Interestingly, bilingual children also show greater awareness of communication features, such as body language and intonation. Being able to “read between the lines” ultimately makes it easier for children to have healthier communication with others.

Teaching kids conflict resolution isn’t easy because there are so many underlying components; but if there is one skill that applies to every situation, it’s communication. Children have to learn not only how to say what they feel but how to respect others’ feelings while they do so.

Take a look at these two examples:

“You took my toy! You’re a jerk. Give it back now!”

“I feel mad when you take my toy without asking. Please give it back to me.”

Does it sound too good to be true? It isn’t as far-off as it might sound. Children with bilingual skills tend to have greater vocabularies in both languages. Reading bilingual children’s books makes it easier for them to learn how to express themselves with integrity and kindness.

Greater Emotional Control

Self-regulation helps kids understand their feelings and respond to them with kindness. Instead of having a meltdown because they feel angry and misunderstood, kids can learn to express what they’re feeling in a healthy way.

One of the most critical elements of self-regulation is affirmation. Children look to their parents and caregivers for emotions validation at an early age. When they feel like they aren’t accepted for “bad” feelings (anger, frustration, sadness, etc.), they are more likely to lash out whenever those emotions arise.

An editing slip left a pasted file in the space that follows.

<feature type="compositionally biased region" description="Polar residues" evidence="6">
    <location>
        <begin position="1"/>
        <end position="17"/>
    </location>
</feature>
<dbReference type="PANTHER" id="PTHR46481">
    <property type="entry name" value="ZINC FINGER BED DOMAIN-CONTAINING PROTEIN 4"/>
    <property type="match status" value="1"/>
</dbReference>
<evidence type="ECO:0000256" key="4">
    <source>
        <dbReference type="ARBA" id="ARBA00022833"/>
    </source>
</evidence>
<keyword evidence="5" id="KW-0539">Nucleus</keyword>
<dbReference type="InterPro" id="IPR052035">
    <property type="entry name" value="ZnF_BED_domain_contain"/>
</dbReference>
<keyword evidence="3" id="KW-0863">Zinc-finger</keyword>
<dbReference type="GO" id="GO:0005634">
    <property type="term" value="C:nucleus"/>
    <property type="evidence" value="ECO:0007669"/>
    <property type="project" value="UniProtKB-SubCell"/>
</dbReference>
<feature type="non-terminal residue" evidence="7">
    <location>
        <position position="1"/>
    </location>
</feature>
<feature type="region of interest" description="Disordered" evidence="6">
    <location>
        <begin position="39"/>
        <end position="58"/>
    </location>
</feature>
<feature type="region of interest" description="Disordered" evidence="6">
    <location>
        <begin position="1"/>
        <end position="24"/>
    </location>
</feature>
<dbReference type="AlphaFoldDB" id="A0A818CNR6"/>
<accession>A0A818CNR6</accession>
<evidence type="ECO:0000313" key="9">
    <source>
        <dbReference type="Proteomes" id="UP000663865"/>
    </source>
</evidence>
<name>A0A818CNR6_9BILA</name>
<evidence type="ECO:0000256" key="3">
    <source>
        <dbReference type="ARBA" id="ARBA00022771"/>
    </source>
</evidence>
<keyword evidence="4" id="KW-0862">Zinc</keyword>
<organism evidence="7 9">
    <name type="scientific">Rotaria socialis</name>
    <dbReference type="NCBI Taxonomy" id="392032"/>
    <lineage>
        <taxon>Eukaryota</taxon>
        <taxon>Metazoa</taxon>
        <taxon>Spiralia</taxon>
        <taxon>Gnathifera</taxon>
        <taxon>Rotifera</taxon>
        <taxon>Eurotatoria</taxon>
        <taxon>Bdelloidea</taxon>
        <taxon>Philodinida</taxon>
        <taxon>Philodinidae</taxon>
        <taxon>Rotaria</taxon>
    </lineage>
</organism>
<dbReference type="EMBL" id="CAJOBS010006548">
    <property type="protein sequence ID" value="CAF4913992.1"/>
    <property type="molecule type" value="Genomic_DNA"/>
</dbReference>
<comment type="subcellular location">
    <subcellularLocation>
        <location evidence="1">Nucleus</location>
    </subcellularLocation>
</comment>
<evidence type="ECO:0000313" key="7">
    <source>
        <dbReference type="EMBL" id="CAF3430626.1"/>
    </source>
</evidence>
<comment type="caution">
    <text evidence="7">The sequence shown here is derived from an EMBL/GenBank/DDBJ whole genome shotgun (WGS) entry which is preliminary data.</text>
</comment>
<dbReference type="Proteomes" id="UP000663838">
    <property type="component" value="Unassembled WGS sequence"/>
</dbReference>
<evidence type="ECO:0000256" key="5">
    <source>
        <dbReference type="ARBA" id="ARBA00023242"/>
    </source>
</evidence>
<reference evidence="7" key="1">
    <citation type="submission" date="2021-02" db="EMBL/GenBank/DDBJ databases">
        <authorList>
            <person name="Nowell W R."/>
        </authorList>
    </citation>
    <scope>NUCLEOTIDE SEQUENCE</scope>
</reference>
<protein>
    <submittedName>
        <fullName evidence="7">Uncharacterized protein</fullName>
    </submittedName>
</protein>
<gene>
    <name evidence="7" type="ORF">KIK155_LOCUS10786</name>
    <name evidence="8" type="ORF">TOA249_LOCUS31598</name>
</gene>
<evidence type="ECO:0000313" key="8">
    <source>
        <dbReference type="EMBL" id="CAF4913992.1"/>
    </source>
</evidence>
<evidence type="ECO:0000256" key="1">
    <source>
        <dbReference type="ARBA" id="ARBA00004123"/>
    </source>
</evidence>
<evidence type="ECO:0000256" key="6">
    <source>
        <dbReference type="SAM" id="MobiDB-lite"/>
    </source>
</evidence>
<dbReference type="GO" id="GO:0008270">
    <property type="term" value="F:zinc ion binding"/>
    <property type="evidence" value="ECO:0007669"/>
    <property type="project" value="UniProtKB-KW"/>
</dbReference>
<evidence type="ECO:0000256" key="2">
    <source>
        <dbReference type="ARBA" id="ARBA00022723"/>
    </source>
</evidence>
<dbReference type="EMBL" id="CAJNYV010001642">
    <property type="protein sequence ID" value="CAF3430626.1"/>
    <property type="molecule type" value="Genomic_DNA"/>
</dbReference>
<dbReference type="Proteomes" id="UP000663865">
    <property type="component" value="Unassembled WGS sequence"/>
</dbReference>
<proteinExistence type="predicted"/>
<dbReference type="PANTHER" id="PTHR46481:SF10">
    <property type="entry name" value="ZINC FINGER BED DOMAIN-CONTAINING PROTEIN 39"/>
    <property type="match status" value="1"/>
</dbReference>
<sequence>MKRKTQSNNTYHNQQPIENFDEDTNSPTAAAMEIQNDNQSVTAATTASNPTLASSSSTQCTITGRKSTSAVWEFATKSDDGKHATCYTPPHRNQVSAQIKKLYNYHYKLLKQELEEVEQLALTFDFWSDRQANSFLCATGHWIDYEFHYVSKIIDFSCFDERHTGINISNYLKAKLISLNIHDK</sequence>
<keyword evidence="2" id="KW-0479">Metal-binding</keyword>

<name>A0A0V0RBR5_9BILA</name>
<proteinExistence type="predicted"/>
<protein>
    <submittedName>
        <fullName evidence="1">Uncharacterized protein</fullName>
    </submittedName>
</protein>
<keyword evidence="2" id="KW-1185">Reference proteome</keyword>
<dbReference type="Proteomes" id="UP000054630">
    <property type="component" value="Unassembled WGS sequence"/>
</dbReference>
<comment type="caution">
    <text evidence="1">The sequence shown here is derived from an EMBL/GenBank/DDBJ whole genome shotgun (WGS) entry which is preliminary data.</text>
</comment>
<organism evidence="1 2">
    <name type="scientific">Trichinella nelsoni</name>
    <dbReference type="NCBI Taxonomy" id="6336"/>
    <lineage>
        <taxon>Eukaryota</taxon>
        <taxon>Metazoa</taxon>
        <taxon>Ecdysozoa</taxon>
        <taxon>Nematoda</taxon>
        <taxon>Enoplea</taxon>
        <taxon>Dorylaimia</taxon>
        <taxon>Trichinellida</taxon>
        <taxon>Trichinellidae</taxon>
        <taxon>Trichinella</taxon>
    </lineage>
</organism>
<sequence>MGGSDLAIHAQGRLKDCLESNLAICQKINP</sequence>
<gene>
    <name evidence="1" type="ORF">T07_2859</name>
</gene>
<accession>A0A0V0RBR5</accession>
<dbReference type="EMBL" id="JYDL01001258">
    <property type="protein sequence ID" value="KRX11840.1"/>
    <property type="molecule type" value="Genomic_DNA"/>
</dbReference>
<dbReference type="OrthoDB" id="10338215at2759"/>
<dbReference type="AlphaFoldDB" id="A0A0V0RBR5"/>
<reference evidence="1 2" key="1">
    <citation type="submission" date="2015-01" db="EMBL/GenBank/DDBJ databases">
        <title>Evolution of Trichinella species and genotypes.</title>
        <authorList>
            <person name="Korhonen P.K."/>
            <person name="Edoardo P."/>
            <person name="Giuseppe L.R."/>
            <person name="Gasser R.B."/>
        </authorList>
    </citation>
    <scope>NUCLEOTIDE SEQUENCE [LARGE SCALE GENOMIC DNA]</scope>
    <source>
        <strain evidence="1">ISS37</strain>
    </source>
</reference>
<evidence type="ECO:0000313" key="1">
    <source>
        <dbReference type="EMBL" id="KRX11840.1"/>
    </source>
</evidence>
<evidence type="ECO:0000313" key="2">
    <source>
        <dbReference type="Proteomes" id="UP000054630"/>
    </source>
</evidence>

Just like children reach physical milestones as they grow, the same goes for their emotional development.

Researchers have identified three types of temperaments in children:

  • Flexible or easy. Go-with-the-flow kids who are friendly toward others, adaptive, and follow rules and routines without much resistance.
  • Active or feisty. Children who have a lot of energy and get upset easily; they’re sensitive to new environments, changes to their routine, and may be picky eaters or resist bedtime.
  • Slow or cautious. These children are often described as “shy,” and approach new people and situations with some apprehension. They may be more inward, keeping emotions to themselves.

Temperament influences sensitivity and emotional expression. Children who are the flexible type are more likely to naturally exhibit self-regulation. Books for them can reaffirm emotions, and focus on highlighting the range of experiences we can go through as humans.

On the other hand, a feisty child will likely need more instruction and guidance, as well as affirmation. Those who tend to act up when they’re feeling upset can often associate behavioral correction with emotional rejection. This is partly because negative emotions lead to stronger memory formation.

Reading for these children should include a combination of affirmation and instruction. They can learn that it’s okay to have negative feelings, but there is still a right and wrong way to act. More importantly, they can realize that acting positively towards themselves and others can lead to better outcomes for everyone.

As for cautious children, books that encourage open expression in a way that feels safe to them is important. Reading stories about characters who may also struggle with anxiety or shyness can help them feel more comfortable about their own tendencies; these stories also tend to include stories that teach more tentative kids how to come out of their shell slowly.